Passing through the door you enter a building jam packed with toys of all kinds. I'm not talking about just the most recent creations, but those relics you played with during your formative years. From kites to blocks, science experiments to gag toys, and everything in between. The range of toys will work for all kids, including those who have moved into their later years. They have partitioned off an area to trial some of the marble games, since after all that is their largest draw. On any given day you will see kids so overwhelmed by the variety that they can't seem to focus on any one toy. It is certainly a toy lovers paradise.


  As you make your way through the store you eventually find yourself near the marble making area. Yes, they make marbles here. According to their website, they started out making wooden game boards and toys. When they found it difficult to obtain marbles they decided to make their own. Marble maker and owner Bruce Breslow frequently demonstrates his marble making skills. A set of bleachers hold small crowds who assemble to watch him work. He takes time to explain the multi-step process to the crowd, and most find it fascinating. He will also pepper in some marble history, as well as some general glass making information.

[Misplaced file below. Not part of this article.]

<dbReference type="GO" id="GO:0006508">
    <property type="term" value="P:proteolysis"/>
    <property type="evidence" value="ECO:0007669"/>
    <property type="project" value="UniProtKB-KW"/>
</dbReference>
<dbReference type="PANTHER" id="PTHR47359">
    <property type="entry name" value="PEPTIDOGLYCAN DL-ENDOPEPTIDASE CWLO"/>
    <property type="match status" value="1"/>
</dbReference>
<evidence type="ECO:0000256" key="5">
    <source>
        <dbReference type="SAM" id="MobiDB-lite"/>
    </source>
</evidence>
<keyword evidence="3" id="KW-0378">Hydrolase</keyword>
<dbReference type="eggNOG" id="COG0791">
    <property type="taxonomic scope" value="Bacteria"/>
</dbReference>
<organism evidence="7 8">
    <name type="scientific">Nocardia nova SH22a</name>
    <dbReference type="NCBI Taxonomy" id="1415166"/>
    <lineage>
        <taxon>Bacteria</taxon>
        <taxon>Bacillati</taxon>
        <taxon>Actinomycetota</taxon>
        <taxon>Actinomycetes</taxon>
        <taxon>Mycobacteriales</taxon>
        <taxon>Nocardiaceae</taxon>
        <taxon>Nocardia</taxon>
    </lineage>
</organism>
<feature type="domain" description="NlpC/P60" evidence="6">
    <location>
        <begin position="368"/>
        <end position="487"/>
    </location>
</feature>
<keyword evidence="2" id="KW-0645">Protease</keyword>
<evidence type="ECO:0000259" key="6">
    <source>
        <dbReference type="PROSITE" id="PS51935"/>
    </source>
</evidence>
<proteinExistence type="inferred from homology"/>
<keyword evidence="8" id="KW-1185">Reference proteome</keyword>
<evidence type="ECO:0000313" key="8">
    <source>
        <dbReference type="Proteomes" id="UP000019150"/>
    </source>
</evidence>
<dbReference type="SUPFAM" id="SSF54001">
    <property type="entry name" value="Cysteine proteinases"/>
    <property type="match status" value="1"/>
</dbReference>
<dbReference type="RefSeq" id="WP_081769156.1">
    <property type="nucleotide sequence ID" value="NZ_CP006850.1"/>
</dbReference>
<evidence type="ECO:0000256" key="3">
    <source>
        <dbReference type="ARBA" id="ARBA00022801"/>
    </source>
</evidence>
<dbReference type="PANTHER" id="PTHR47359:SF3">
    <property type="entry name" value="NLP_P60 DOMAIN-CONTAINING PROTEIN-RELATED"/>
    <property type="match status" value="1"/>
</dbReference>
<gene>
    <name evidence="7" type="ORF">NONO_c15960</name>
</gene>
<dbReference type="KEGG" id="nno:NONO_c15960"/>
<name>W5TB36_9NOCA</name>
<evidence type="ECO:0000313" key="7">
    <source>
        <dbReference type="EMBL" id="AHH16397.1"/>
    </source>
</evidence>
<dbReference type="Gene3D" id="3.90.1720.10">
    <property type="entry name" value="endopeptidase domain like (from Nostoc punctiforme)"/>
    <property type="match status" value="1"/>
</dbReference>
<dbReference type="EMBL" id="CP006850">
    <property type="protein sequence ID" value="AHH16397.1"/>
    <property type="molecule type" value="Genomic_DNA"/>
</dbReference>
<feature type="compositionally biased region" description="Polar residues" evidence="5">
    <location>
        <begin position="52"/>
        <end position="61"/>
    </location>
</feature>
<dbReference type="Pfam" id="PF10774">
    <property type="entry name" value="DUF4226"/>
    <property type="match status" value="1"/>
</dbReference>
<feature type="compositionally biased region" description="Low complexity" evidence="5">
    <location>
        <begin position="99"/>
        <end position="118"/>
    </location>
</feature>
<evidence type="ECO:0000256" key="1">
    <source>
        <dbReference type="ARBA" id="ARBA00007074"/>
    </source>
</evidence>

The store stocks machine made marbles in a wide range of colors, designs and sizes. While I never grew up playing marbles as a kid, we always were carrying some around. There is something about them that captures your attention and let's your imaginative juices flow. The store is located just West of the intersection of K-32 and 7 Highways in Bonner Springs, Kansas. You will find it on the South side of K-32 with the parking lot behind the store. The store is open from 10:00 a.m. until 5:00 p.m. Tuesday through Saturday. They are closed on Sundays and Mondays. Marble making demonstrations are given on Tuesday, Friday, and Saturdays starting around 10;30 a.m. and finishing around 3:00 p.m. Bus tours and large groups must call ahead of time to schedule a demonstration Monday thru Saturday at 913-441-1432. You can find out more at their website www.moonmarble.com. Just remember you're never too old to be a kid!